Cabin Air Filters

What is a Cabin Air Filter?

 

Cabin air filters filter the air that comes from the outside of a vehicle into the passenger compartment. They were originally designed to remove solid contaminants like dust and soot from circulating inside the vehicle. These filters can now also absorb gases and odors. Cabin air filters may also be known as passenger compartment filters, pollen filters, or dust filters.

 

When did Cabin Air Filters come into being?

 

Cabin air filters first appeared in European vehicles in the mid-1980’s. They began appearing in North American vehicles in 1994.

 

Is a Cabin Air Filter the same as an engine intake filter?

While most cabin air filters look like simple panel filters that are used to filter air to the engine, they are much more technologically advanced and contain an entirely different filtering media. Basically, engine intake filters protect engine components, whereas cabin air filters protect your lungs.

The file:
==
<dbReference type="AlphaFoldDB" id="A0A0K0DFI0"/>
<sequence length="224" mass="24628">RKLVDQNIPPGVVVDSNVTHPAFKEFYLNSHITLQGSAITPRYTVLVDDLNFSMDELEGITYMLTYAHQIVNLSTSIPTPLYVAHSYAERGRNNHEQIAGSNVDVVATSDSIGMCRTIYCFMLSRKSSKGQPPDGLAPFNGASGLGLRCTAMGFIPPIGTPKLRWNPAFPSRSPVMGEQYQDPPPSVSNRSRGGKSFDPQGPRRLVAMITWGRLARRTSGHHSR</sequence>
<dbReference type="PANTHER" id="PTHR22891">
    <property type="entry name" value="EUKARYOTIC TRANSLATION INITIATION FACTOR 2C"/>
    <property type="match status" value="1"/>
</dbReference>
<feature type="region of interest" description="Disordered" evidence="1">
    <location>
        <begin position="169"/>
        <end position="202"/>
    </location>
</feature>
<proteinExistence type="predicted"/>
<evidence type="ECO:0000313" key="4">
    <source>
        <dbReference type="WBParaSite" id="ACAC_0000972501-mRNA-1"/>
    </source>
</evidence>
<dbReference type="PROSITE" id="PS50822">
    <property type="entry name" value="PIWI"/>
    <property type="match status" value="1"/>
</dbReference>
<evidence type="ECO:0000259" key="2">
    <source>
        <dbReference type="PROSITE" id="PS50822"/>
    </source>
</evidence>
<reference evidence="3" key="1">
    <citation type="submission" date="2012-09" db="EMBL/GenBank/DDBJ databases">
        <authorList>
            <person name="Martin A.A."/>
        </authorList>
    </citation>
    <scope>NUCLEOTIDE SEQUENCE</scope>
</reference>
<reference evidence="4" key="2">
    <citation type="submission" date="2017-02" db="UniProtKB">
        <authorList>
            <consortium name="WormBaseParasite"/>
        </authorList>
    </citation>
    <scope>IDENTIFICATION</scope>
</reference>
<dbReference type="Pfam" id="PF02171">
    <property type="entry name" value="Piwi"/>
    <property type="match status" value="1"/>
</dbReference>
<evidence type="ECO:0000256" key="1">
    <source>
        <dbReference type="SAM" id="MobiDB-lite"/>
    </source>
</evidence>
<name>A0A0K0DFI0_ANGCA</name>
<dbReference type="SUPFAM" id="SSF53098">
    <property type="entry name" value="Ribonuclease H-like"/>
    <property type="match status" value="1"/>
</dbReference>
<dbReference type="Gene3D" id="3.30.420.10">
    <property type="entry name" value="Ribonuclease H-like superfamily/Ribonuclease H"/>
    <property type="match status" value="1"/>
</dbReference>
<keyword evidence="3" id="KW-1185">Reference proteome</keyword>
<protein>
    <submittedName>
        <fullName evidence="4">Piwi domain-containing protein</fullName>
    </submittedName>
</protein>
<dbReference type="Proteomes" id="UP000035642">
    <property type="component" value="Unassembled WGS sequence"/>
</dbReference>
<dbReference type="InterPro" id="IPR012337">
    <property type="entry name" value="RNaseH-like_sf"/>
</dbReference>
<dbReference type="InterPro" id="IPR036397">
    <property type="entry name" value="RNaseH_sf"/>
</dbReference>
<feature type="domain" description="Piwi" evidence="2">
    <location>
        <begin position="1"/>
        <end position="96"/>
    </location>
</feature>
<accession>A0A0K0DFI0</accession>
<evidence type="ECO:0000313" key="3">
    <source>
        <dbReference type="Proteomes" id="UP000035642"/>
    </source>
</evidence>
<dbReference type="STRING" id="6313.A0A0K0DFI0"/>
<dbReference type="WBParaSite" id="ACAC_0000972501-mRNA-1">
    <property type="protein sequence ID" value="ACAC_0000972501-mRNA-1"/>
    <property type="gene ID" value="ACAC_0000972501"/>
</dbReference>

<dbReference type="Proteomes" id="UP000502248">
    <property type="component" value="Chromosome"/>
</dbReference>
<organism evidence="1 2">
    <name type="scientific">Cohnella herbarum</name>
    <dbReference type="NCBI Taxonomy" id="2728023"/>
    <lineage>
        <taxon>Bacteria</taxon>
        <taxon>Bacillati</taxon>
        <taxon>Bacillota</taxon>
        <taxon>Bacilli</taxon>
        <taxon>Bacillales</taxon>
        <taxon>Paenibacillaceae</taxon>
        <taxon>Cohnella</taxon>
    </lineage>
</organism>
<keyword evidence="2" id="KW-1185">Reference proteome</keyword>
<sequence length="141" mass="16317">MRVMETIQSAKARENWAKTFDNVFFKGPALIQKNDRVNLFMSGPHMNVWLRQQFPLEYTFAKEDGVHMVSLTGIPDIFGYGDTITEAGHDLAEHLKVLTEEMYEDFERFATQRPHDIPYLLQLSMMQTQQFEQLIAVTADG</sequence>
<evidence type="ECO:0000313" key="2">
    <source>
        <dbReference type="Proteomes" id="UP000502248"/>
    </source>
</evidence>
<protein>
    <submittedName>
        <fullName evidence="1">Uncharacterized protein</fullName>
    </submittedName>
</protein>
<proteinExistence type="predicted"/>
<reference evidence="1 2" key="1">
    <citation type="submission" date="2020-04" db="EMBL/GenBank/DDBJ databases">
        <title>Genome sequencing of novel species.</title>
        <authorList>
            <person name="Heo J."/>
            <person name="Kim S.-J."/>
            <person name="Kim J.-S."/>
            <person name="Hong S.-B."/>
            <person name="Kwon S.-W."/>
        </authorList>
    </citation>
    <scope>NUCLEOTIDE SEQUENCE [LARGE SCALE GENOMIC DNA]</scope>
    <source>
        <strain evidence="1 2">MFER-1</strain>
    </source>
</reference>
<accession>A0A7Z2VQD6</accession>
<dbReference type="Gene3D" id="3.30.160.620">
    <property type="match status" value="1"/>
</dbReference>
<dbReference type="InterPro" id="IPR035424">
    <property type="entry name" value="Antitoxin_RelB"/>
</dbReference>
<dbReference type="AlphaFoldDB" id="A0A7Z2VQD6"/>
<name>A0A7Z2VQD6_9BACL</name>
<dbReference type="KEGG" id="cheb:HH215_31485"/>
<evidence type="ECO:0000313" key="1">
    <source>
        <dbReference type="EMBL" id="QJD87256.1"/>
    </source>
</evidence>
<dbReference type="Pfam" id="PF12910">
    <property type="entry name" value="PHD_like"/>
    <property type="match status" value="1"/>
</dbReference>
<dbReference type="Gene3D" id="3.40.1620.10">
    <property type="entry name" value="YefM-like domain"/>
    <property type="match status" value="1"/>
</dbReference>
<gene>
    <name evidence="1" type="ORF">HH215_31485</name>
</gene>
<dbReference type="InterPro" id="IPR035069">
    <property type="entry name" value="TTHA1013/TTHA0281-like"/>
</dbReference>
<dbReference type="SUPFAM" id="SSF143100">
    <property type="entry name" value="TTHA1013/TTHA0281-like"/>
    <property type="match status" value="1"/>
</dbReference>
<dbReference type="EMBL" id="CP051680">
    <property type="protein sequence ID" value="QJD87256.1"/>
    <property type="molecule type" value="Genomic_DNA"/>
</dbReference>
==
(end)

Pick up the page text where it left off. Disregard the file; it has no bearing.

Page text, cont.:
Why are Cabin Air Filters important?

Air quality is becoming a major concern for many people – outdoors, in our homes, and now even in our automobiles. An estimated 50 million Americans suffer from hay fever and other allergy-related problems.

 

Where are Cabin Air Filters located?

Cabin air filters are typically located behind a vehicle’s dashboard, or behind the glove box. Others may be located in the engine compartment, typically in the cowl area.

How often should they be replaced?

Vehicle manufacturer recommendations may vary, but the general guideline for replacing cabin air filters is every 12,000 to 15,000 miles, or at least once a year.

 

What happens if they are not replaced at the recommended interval?

In addition to the possibility of unpleasant odors, filters that have been left in service for over 20,000 miles can result in decreased heating and air conditioning performance caused by restricted air flow through the cabin air filter.